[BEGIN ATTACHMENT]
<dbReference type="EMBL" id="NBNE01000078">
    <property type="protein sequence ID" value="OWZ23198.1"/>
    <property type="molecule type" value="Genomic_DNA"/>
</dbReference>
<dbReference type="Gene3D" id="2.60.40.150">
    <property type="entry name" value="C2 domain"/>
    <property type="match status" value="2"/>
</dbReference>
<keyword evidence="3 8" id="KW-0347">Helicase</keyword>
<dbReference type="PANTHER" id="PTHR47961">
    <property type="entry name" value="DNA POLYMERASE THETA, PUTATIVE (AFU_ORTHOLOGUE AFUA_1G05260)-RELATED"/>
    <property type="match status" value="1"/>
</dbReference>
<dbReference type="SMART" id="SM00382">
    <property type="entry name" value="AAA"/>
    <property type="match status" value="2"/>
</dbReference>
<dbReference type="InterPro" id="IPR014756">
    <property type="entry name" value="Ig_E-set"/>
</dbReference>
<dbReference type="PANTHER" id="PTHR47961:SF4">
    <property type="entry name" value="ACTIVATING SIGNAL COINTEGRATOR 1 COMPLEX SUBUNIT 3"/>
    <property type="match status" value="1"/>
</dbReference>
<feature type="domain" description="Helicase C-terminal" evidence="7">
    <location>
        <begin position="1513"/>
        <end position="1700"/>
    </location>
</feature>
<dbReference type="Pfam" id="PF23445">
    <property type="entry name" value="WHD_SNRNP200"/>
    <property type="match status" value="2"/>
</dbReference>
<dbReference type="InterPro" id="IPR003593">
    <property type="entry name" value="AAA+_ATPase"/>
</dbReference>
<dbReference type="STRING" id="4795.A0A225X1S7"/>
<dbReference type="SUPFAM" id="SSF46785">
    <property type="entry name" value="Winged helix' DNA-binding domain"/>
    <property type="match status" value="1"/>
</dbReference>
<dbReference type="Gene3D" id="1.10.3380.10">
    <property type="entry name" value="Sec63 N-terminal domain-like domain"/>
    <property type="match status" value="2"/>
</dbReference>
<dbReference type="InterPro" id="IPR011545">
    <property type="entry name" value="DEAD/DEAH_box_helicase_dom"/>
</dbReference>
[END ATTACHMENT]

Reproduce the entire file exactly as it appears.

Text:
<dbReference type="EMBL" id="NBNE01000078">
    <property type="protein sequence ID" value="OWZ23198.1"/>
    <property type="molecule type" value="Genomic_DNA"/>
</dbReference>
<dbReference type="Gene3D" id="2.60.40.150">
    <property type="entry name" value="C2 domain"/>
    <property type="match status" value="2"/>
</dbReference>
<keyword evidence="3 8" id="KW-0347">Helicase</keyword>
<dbReference type="PANTHER" id="PTHR47961">
    <property type="entry name" value="DNA POLYMERASE THETA, PUTATIVE (AFU_ORTHOLOGUE AFUA_1G05260)-RELATED"/>
    <property type="match status" value="1"/>
</dbReference>
<dbReference type="SMART" id="SM00382">
    <property type="entry name" value="AAA"/>
    <property type="match status" value="2"/>
</dbReference>
<dbReference type="InterPro" id="IPR014756">
    <property type="entry name" value="Ig_E-set"/>
</dbReference>
<dbReference type="PANTHER" id="PTHR47961:SF4">
    <property type="entry name" value="ACTIVATING SIGNAL COINTEGRATOR 1 COMPLEX SUBUNIT 3"/>
    <property type="match status" value="1"/>
</dbReference>
<feature type="domain" description="Helicase C-terminal" evidence="7">
    <location>
        <begin position="1513"/>
        <end position="1700"/>
    </location>
</feature>
<dbReference type="Pfam" id="PF23445">
    <property type="entry name" value="WHD_SNRNP200"/>
    <property type="match status" value="2"/>
</dbReference>
<dbReference type="InterPro" id="IPR003593">
    <property type="entry name" value="AAA+_ATPase"/>
</dbReference>
<dbReference type="STRING" id="4795.A0A225X1S7"/>
<dbReference type="SUPFAM" id="SSF46785">
    <property type="entry name" value="Winged helix' DNA-binding domain"/>
    <property type="match status" value="1"/>
</dbReference>
<dbReference type="Gene3D" id="1.10.3380.10">
    <property type="entry name" value="Sec63 N-terminal domain-like domain"/>
    <property type="match status" value="2"/>
</dbReference>
<dbReference type="InterPro" id="IPR011545">
    <property type="entry name" value="DEAD/DEAH_box_helicase_dom"/>
</dbReference>